Memorials of London and London Life in the 13th, 14th and 15th Centuries. Originally published by Longmans, Green, London, 1868.
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Offence against Sir John de Metingham, one of the King's Justiciars.
On the Wednesday next before the Feast of St. Peter's Chains [1 August], in the 23rd year of the reign of King Edward, William le Paternostrer (fn. 1) and Beatrix, his wife, who had been taken for a trespass committed against Sir John de Metingham, Justiciar (fn. 2) of our Lord the King, came before the Warden and Aldermen, and acknowledged that they had committed a trespass against the same Sir John, and had badly and foully aspersed him. And for this, the same William and Beatrix gave pledge to the amount of ten marks for such trespass, to Sir John aforesaid.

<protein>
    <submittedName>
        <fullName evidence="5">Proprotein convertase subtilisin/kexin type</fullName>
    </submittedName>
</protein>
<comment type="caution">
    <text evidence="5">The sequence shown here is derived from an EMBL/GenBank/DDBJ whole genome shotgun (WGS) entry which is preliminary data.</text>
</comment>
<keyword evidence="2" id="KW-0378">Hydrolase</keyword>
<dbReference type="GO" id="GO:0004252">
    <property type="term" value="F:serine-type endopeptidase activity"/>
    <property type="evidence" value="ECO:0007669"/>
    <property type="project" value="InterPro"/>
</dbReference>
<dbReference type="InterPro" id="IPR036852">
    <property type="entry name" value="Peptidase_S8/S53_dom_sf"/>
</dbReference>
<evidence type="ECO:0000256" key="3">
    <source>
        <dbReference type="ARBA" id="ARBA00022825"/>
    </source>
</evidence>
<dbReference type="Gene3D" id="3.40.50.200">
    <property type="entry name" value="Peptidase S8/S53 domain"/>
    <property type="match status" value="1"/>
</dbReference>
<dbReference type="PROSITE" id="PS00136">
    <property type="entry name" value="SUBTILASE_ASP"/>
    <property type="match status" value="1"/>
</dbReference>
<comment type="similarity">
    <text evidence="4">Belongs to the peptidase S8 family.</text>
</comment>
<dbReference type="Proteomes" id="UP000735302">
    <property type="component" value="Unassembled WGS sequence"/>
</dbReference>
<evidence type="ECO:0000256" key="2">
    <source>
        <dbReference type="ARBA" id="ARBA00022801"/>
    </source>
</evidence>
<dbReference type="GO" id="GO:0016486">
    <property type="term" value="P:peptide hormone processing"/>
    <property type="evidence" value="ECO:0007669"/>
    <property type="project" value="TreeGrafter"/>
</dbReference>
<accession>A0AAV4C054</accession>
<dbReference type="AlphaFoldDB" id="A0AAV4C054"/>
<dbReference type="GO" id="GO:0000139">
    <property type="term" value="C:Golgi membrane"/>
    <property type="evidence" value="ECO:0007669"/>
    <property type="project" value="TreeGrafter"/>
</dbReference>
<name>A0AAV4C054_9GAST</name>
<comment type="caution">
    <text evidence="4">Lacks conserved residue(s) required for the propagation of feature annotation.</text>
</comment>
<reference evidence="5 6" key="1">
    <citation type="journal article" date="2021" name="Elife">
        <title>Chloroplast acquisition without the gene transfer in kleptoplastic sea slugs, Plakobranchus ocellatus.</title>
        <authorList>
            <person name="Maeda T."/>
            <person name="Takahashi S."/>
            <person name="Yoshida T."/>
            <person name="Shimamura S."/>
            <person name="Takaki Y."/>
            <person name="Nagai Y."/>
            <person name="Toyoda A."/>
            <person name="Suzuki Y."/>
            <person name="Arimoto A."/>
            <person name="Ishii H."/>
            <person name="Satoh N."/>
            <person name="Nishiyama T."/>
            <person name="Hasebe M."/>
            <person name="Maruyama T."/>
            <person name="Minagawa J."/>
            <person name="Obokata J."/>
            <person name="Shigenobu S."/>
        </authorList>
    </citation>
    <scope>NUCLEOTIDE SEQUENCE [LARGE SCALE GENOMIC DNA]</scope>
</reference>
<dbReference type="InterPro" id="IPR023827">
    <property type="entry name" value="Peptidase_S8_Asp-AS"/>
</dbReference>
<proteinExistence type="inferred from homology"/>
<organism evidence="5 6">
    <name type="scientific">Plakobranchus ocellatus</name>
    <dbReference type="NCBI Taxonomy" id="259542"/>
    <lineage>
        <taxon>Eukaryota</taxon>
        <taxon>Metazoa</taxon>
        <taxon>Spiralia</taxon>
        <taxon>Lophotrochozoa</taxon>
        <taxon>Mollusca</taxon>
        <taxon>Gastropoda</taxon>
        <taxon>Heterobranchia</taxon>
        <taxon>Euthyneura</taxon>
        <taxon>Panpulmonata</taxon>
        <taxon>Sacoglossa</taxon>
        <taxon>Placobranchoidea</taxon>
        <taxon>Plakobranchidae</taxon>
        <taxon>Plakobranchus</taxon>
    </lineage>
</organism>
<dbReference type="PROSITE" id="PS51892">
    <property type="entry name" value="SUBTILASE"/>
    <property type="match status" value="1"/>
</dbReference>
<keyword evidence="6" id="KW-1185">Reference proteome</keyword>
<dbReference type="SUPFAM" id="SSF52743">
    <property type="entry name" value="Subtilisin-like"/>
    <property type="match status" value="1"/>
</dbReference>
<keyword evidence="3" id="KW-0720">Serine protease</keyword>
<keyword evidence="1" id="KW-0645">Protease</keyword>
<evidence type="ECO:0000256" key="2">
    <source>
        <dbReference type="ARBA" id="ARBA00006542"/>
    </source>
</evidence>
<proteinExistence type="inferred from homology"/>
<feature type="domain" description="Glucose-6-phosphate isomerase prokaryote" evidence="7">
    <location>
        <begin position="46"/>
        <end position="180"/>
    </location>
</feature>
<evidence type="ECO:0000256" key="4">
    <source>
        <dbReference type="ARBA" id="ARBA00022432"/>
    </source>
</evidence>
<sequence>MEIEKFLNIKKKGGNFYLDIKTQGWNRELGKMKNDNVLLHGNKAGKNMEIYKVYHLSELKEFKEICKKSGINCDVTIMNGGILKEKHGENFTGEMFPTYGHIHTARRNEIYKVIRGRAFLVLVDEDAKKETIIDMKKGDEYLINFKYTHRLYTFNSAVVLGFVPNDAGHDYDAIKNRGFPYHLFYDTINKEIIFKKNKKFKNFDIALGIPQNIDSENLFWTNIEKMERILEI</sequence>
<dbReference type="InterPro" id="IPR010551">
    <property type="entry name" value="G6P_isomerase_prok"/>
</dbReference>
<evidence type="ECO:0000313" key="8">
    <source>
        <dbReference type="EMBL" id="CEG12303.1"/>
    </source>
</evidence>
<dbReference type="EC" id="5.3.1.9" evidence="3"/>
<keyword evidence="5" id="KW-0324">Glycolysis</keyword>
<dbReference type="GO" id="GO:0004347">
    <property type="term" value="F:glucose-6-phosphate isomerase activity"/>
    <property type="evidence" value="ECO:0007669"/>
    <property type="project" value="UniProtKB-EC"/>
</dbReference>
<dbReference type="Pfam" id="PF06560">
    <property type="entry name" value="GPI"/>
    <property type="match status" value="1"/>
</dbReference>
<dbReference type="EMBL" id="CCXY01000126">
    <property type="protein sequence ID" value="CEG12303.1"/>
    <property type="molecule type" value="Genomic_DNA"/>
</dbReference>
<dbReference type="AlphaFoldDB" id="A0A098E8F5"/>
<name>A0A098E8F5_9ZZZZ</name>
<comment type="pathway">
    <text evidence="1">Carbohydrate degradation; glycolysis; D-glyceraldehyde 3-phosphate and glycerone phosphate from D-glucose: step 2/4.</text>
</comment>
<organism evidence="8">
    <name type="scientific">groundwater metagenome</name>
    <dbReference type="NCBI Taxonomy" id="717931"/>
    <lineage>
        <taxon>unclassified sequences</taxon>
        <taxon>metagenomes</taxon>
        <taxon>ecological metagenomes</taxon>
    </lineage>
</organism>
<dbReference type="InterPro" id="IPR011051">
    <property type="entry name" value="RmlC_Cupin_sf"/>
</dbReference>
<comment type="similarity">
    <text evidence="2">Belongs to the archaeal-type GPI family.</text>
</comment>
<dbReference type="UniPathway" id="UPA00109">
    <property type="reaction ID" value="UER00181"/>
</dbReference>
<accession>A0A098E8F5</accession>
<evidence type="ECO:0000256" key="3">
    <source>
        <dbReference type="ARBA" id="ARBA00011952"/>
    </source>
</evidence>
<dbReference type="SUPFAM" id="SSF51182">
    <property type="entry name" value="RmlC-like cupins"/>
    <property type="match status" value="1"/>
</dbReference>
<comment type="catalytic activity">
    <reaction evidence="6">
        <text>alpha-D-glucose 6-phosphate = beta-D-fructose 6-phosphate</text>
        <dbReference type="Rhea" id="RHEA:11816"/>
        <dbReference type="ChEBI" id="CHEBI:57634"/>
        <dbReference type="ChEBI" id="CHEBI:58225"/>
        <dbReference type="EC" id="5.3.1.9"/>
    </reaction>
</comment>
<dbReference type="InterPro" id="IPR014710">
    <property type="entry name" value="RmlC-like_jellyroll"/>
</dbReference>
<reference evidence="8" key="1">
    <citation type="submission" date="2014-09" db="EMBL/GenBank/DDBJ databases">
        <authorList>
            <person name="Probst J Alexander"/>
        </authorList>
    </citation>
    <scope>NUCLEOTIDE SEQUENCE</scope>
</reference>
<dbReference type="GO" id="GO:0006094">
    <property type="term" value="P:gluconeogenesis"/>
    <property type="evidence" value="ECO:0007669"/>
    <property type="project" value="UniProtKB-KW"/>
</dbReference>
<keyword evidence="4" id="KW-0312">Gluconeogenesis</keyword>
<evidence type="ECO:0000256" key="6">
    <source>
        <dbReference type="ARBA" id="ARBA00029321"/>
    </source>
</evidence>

And afterwards, at the instance of the Warden, Sir John forgave them; on condition that if the said William and Beatrix, or either of them, should at any future time offend against Sir John, by word or by deed, and be convicted thereof, then five marks out of the ten should be levied from their goods and chattels to the use of the said Warden, or other Warden for the time being; and the other five marks should in like manner be levied from their goods and chattels to the use of the Sheriffs of London for the time being; and further, that the said William and Beatrix should in such case be amerced.